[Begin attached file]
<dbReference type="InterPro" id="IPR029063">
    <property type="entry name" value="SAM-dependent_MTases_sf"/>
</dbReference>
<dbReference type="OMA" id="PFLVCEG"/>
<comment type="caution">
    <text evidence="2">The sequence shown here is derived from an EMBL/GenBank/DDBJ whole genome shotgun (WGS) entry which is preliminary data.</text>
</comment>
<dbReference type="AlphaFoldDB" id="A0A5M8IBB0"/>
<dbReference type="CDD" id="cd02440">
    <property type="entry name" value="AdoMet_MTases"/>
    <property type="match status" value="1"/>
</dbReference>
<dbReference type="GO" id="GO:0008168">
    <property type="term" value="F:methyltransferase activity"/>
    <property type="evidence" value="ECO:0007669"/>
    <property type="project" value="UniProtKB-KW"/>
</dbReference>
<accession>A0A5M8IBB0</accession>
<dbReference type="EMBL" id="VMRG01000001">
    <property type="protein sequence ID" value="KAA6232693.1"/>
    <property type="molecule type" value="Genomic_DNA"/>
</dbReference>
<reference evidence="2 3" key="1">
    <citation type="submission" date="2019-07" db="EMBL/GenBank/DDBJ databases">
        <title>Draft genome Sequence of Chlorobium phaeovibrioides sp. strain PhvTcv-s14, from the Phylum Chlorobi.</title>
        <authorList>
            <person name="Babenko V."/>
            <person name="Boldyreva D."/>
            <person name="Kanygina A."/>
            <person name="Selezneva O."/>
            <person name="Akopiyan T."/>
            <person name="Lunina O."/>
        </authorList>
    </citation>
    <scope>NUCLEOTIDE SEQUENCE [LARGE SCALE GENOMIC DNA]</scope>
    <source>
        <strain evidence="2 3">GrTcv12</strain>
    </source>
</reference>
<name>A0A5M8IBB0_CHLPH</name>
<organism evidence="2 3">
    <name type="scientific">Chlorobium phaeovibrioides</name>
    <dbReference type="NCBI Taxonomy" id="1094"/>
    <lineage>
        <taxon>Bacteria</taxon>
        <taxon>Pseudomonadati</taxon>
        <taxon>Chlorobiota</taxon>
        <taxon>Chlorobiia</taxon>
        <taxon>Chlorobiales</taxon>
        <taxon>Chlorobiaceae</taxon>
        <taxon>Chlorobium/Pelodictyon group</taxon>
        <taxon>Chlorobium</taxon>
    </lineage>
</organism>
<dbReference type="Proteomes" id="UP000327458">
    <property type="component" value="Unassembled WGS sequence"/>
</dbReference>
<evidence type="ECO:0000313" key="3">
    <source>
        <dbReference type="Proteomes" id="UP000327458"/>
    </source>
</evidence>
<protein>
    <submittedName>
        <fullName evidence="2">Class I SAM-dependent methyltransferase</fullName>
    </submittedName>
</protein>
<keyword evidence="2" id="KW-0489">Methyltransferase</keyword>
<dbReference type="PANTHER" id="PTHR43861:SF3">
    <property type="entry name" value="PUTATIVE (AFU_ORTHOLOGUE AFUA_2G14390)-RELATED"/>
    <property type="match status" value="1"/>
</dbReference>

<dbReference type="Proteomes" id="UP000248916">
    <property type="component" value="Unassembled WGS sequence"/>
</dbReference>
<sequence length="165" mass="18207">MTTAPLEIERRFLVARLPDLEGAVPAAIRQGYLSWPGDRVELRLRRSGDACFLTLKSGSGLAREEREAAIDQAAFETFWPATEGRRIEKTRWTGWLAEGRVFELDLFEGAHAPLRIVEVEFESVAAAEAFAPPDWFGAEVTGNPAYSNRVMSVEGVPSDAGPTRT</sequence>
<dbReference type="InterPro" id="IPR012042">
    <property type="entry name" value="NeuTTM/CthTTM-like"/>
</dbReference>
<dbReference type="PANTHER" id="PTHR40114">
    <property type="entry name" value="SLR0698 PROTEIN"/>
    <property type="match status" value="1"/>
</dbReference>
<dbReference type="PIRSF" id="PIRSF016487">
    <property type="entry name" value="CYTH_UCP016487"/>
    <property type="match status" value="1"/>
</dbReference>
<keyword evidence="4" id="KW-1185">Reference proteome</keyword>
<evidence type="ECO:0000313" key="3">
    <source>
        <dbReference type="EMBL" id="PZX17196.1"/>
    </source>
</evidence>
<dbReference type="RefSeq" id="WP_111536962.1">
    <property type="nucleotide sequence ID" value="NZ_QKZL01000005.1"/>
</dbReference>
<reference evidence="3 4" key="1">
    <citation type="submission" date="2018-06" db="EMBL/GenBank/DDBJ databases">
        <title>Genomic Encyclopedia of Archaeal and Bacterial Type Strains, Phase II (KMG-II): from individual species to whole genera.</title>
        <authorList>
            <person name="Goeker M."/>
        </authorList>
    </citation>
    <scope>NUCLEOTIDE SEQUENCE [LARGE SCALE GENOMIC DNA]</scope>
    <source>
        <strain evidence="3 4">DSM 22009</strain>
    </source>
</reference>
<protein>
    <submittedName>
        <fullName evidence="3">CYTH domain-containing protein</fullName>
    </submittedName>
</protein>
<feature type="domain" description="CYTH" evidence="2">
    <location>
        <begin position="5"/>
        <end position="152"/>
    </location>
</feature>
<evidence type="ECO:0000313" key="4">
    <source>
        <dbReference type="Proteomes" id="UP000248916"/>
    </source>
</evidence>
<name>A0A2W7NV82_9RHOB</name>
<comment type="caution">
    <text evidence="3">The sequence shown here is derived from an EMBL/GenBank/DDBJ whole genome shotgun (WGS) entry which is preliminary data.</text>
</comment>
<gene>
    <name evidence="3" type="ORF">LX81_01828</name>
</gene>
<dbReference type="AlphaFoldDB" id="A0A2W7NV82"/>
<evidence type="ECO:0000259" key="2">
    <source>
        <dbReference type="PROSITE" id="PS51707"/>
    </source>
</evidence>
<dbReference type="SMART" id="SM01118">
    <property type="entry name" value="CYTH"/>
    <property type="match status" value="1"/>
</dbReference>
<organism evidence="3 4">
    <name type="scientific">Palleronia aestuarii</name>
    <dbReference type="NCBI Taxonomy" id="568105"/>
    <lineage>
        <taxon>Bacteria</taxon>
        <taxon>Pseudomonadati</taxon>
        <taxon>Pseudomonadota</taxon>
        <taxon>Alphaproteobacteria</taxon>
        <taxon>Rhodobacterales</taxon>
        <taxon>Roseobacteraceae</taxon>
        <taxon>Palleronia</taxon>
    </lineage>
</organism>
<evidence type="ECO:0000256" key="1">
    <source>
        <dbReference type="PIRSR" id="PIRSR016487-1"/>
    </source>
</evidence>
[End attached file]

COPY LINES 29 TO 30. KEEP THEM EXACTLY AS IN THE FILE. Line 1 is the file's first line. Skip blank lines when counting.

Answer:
            <person name="Kanygina A."/>
            <person name="Selezneva O."/>